You mentioned getting younger on offense. Has there been any considerations you’re just sort of, whether it be changed play callers or change the way that they’re operating the offense, from a coaching perspective, is there any thought process to that at this moment?
No. We’ve done a couple things with sending (Nathaniel) Hackett to the box and having him and (Todd) Downing sitting next to each other, but as far as play calling and all that stuff, that is already a collaborative effort with how we game plan. As far as calling the game, no consideration.
Brian Costello, New York Post: How critical is it for you guys to get someone to emerge as a number two target, somebody who can take attention away from Garrett (Wilson) so that he can stop pressing and maybe this offense can go a little bit?
It is big. When you look at the team we played last week, you had (Jaylen) Waddle, Tyreek (Hill), and Garrett (Wilson) already garners a lot of attention, but the number two can come in many forms. It can come in the form of run game, it can come in the form of the tight ends, backs out of the backfield in the pass game. So, it can come from anywhere and we’ve got guys here that we think are capable of it. We just got to continue to find ways to develop them, it’s an exciting time for the three undrafted rookies that we’ve got that are being thrust in the action to see if one of them can emerge over these next six weeks. So, there’s a lot of things to be excited about, but it is critical to find a number two option to relieve him of some pressure.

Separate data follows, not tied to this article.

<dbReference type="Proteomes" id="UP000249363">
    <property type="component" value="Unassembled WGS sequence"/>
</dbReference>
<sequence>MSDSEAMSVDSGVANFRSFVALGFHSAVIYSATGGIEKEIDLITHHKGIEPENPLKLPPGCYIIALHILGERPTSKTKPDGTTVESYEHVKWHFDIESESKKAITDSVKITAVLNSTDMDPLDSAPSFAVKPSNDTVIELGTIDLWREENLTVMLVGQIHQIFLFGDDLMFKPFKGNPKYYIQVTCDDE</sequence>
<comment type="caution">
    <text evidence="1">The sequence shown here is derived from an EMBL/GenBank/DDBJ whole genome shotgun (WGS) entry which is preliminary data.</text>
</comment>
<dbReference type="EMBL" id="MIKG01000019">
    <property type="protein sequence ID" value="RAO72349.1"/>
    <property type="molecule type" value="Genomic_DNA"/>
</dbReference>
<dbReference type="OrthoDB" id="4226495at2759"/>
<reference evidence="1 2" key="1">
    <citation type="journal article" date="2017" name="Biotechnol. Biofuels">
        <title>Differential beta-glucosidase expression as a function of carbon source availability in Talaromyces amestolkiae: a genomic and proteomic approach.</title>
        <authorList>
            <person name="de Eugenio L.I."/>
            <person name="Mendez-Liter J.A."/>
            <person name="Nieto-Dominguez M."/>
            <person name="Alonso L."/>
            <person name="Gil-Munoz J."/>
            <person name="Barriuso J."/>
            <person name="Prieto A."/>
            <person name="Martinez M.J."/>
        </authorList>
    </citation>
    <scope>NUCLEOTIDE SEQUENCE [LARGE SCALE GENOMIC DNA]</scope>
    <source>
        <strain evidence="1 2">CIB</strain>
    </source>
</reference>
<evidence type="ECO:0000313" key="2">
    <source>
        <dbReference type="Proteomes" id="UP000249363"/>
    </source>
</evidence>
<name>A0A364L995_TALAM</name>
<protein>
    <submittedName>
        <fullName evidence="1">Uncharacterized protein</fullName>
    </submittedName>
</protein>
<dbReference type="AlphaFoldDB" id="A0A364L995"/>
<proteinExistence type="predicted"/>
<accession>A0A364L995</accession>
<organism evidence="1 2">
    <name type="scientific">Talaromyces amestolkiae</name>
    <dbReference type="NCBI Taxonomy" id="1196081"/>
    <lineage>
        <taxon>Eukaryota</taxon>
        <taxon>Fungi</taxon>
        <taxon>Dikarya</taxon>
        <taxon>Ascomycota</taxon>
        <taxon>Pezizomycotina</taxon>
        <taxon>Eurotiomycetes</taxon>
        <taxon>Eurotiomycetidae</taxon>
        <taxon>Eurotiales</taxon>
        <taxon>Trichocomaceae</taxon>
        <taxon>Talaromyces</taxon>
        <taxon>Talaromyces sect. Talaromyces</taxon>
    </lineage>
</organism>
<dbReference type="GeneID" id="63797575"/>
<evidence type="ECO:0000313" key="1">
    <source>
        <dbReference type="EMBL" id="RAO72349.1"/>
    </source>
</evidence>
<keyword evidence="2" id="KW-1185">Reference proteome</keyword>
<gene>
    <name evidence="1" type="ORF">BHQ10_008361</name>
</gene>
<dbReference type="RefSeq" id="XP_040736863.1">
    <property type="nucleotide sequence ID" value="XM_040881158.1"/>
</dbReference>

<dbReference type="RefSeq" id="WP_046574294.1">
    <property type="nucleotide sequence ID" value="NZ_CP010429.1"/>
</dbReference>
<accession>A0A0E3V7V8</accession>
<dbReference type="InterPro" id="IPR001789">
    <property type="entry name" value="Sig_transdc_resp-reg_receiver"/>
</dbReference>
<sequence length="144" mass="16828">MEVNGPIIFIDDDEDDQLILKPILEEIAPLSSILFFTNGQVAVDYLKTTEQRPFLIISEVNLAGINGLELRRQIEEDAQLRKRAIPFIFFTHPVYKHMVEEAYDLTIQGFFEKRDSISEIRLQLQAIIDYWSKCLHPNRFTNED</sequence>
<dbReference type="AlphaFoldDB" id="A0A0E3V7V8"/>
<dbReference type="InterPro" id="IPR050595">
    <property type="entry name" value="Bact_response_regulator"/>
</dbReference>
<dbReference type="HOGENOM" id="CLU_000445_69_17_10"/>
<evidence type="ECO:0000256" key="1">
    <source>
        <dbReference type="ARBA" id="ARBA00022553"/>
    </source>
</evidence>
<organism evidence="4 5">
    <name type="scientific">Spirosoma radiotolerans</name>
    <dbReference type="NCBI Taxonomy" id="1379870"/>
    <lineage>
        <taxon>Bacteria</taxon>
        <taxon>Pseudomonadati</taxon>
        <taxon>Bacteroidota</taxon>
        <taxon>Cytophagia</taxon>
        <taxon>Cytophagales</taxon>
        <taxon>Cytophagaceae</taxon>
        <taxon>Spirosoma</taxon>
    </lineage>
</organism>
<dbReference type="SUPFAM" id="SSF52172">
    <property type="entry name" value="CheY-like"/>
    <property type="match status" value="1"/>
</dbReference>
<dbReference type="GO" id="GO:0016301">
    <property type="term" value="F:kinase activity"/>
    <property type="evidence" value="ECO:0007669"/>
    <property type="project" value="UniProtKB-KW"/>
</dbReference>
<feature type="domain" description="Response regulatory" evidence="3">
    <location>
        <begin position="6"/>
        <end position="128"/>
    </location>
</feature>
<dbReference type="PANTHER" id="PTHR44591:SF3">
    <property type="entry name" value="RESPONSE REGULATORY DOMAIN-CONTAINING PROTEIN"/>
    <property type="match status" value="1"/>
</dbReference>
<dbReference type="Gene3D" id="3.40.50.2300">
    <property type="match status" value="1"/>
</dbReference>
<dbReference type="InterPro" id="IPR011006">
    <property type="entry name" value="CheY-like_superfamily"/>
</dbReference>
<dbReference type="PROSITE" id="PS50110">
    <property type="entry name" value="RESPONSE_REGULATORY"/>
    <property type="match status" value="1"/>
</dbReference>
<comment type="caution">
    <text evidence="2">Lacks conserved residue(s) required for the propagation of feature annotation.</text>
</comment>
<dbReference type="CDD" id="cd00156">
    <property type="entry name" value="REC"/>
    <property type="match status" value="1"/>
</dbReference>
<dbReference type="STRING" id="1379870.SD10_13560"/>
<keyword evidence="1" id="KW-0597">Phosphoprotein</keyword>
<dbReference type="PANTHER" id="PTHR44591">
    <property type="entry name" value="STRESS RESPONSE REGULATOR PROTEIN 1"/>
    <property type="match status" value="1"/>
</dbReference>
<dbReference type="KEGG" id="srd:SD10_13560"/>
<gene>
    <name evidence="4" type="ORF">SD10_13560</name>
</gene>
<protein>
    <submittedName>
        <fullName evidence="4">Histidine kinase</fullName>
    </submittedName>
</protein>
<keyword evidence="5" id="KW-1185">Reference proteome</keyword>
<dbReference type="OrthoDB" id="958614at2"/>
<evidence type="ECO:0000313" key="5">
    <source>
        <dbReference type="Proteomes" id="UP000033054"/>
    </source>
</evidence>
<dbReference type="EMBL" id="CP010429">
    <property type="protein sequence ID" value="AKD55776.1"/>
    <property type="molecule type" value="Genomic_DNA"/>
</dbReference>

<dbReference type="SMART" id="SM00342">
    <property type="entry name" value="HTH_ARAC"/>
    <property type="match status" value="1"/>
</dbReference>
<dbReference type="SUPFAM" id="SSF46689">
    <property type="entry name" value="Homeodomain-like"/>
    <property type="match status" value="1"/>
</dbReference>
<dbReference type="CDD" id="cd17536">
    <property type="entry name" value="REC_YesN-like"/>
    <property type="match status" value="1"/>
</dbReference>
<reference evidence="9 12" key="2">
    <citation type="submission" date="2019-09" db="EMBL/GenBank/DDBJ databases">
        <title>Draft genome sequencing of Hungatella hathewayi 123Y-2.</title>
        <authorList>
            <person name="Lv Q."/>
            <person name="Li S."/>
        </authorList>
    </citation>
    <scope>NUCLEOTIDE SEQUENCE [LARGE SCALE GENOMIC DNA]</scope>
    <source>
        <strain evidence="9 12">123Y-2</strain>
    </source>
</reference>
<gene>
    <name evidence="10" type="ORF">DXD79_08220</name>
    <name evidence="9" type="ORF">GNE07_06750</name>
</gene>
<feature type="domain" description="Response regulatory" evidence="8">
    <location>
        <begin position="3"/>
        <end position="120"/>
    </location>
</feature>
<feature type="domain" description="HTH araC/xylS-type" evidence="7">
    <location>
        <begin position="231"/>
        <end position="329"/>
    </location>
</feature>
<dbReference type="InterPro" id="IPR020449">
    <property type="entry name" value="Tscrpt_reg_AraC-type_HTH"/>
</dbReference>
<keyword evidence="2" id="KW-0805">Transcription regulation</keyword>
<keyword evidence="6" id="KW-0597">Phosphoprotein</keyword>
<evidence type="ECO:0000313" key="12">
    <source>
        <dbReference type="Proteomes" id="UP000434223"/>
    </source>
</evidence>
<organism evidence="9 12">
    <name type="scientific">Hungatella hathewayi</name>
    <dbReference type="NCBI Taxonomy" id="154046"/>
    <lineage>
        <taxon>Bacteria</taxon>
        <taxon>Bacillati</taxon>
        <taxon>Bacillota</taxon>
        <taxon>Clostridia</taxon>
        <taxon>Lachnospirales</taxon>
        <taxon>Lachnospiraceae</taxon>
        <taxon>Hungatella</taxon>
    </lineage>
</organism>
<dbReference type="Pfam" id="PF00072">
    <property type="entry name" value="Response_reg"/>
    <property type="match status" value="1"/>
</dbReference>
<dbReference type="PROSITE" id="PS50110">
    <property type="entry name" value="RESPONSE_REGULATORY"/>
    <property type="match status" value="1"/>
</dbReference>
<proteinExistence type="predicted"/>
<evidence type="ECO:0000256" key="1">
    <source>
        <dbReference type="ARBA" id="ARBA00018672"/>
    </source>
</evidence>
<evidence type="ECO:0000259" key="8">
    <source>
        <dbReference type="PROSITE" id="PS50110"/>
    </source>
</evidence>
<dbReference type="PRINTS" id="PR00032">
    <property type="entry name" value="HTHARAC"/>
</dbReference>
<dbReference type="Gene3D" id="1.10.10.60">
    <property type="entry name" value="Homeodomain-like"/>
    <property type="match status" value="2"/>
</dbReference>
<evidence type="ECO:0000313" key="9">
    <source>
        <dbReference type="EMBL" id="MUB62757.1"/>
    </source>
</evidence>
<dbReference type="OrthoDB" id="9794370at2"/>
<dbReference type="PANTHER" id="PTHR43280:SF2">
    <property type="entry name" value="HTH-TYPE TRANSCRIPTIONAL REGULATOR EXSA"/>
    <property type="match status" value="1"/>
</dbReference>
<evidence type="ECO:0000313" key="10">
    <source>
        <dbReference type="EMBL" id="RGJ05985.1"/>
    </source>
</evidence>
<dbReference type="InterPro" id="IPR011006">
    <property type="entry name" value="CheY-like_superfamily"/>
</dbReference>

Dennis Waszak, Associated Press: With this week’s game against the Falcons, the running game that they have, they’ve got three guys in the backfield that can make plays. What are you looking at as far as going up against them?
Yeah, they’re a talented bunch. O-line, (offensive line) year three of the scheme for them. They’re in sync upfront with how they operate, the three backs that they have, they are all unique in their style. Also, that’s what makes them pretty cool. Their first-round pick is dynamic and he’s going to be special. All three of them are unique and they have a play style that’s pretty cool. On the outside, you got the (Kyle) Pitts kid, Drake London, John (FitzPatrick) who does a great job. They’re really good all the way around. I think (Desmond) Ridder, we had him at the Senior Bowl, I think he’s a young, exciting, quarterback. He’s just got that bravado to him, just remembering from the Senior Bowl, that’s contagious. It’s a really good group, well coached group, physical group and it is going to be a challenge.